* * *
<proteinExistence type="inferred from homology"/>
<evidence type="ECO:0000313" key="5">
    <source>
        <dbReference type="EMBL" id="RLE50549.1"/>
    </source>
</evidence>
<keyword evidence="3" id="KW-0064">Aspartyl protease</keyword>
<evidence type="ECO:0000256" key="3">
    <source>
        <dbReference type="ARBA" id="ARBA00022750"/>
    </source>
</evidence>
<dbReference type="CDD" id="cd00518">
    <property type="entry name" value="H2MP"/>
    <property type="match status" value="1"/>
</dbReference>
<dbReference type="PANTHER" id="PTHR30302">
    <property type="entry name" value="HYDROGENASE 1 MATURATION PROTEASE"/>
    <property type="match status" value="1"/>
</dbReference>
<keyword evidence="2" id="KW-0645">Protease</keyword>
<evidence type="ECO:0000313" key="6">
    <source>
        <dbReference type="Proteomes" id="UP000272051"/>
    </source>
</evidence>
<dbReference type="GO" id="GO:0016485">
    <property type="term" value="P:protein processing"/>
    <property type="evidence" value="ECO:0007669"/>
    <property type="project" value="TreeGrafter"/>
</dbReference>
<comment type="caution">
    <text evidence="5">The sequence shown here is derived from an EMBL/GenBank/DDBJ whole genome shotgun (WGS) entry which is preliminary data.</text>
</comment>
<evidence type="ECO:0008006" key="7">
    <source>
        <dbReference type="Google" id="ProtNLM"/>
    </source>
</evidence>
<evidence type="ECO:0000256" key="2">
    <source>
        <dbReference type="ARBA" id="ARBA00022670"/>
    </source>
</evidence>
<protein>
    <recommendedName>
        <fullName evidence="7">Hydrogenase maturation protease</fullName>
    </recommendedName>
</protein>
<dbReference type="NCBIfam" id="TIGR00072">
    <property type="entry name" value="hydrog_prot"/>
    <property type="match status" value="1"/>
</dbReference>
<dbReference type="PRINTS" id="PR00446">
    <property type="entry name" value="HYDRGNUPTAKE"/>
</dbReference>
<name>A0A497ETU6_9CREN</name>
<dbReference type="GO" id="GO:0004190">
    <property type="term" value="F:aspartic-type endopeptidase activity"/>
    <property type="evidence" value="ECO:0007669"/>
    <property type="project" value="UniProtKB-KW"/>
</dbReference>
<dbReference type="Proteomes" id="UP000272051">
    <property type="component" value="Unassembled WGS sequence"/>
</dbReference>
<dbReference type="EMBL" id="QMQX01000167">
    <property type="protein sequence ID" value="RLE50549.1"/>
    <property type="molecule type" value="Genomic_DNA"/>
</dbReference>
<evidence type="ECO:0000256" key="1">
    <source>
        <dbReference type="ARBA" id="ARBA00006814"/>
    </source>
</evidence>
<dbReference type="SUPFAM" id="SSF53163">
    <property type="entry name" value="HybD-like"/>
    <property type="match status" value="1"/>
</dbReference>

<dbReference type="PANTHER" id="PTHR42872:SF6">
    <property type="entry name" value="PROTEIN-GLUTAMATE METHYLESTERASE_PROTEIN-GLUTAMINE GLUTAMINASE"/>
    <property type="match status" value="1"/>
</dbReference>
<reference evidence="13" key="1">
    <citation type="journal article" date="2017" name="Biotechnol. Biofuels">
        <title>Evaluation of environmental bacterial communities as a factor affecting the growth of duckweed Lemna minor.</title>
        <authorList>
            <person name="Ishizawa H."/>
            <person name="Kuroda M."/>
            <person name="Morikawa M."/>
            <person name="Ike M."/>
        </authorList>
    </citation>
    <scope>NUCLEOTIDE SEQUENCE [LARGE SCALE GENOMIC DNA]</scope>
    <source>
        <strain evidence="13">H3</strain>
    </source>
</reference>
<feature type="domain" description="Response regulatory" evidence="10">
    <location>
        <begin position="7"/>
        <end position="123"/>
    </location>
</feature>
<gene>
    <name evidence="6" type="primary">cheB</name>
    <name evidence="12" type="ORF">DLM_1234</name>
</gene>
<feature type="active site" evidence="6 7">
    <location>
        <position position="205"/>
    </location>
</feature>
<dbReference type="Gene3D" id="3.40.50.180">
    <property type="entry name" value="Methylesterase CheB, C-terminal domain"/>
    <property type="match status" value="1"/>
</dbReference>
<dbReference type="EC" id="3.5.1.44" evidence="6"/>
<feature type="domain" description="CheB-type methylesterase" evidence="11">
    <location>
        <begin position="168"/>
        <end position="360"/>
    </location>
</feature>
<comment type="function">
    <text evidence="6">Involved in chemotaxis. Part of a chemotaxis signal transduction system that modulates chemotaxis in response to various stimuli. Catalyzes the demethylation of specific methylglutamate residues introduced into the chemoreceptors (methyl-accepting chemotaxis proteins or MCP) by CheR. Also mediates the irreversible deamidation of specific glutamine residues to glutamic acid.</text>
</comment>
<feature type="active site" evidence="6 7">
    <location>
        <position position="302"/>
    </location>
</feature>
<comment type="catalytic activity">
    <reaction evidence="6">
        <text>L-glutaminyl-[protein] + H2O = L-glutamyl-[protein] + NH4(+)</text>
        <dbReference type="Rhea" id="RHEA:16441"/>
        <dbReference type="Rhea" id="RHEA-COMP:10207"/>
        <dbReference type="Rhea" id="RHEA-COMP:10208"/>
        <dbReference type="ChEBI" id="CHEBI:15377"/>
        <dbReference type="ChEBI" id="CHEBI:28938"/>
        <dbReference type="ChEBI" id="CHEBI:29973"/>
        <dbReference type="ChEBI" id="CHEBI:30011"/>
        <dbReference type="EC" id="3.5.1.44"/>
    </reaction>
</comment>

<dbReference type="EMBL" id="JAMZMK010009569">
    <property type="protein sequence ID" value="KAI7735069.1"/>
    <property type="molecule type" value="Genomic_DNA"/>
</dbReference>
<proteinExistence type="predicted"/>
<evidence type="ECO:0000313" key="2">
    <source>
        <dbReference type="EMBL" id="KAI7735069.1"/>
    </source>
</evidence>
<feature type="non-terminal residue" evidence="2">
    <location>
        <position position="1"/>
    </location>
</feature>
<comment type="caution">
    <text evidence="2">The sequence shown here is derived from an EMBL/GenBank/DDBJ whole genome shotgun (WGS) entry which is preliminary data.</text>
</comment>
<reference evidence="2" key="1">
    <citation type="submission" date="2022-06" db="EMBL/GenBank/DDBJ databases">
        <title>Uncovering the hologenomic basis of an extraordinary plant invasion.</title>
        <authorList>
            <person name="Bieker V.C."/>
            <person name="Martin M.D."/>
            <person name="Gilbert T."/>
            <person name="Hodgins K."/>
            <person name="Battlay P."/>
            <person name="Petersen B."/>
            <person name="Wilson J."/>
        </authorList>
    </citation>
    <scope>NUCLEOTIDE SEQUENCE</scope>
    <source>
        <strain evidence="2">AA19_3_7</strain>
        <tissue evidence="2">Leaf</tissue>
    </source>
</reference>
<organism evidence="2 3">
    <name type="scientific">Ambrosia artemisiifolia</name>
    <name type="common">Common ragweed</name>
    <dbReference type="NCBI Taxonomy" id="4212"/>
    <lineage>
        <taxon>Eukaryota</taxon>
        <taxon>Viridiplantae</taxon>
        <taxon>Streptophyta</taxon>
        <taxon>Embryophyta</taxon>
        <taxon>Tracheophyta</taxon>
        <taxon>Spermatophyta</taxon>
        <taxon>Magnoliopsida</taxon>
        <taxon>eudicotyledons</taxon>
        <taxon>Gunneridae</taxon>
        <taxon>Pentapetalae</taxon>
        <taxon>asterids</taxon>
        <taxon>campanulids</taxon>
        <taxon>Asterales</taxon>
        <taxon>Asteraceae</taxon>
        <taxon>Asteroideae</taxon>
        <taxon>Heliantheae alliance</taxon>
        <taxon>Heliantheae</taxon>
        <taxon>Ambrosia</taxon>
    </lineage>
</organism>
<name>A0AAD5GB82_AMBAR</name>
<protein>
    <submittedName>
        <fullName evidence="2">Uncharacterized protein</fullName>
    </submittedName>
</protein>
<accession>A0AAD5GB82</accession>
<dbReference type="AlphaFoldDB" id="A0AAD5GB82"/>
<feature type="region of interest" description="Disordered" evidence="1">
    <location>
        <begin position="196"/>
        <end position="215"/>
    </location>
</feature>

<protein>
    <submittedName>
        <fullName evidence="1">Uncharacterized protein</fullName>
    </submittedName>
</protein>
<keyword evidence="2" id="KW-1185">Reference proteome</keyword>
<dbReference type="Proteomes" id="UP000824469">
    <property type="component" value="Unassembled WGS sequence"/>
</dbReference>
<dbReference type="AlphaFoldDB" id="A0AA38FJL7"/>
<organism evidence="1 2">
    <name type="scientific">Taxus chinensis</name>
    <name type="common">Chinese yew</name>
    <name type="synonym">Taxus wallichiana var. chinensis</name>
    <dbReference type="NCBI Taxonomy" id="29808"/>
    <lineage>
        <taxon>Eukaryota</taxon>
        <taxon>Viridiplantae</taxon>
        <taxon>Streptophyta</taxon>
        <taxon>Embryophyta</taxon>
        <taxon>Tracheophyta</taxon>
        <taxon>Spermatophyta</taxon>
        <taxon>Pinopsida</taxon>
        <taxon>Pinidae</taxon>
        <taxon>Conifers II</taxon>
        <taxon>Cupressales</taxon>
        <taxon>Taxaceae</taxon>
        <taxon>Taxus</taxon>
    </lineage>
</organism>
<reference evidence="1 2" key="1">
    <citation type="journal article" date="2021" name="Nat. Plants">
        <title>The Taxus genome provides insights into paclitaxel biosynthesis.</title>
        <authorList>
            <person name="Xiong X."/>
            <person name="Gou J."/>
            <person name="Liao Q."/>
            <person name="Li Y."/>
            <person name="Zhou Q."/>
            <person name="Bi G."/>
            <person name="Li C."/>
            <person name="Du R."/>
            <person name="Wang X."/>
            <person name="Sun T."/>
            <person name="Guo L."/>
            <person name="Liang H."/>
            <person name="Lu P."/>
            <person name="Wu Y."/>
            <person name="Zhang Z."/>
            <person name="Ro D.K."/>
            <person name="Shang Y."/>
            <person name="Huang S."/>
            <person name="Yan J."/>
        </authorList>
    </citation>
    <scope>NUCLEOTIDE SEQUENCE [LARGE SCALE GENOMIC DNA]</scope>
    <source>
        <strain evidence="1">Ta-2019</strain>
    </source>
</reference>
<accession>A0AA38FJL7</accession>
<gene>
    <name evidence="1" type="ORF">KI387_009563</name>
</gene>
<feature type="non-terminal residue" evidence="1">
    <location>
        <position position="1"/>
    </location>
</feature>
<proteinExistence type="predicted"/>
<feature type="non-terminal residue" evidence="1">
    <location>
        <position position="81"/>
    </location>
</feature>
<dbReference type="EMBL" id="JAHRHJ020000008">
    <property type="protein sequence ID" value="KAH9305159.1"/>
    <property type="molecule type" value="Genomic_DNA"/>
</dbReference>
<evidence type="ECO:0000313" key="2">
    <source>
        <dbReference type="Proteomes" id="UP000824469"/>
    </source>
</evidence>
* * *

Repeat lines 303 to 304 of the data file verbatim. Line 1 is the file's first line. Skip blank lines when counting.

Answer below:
    </source>
</evidence>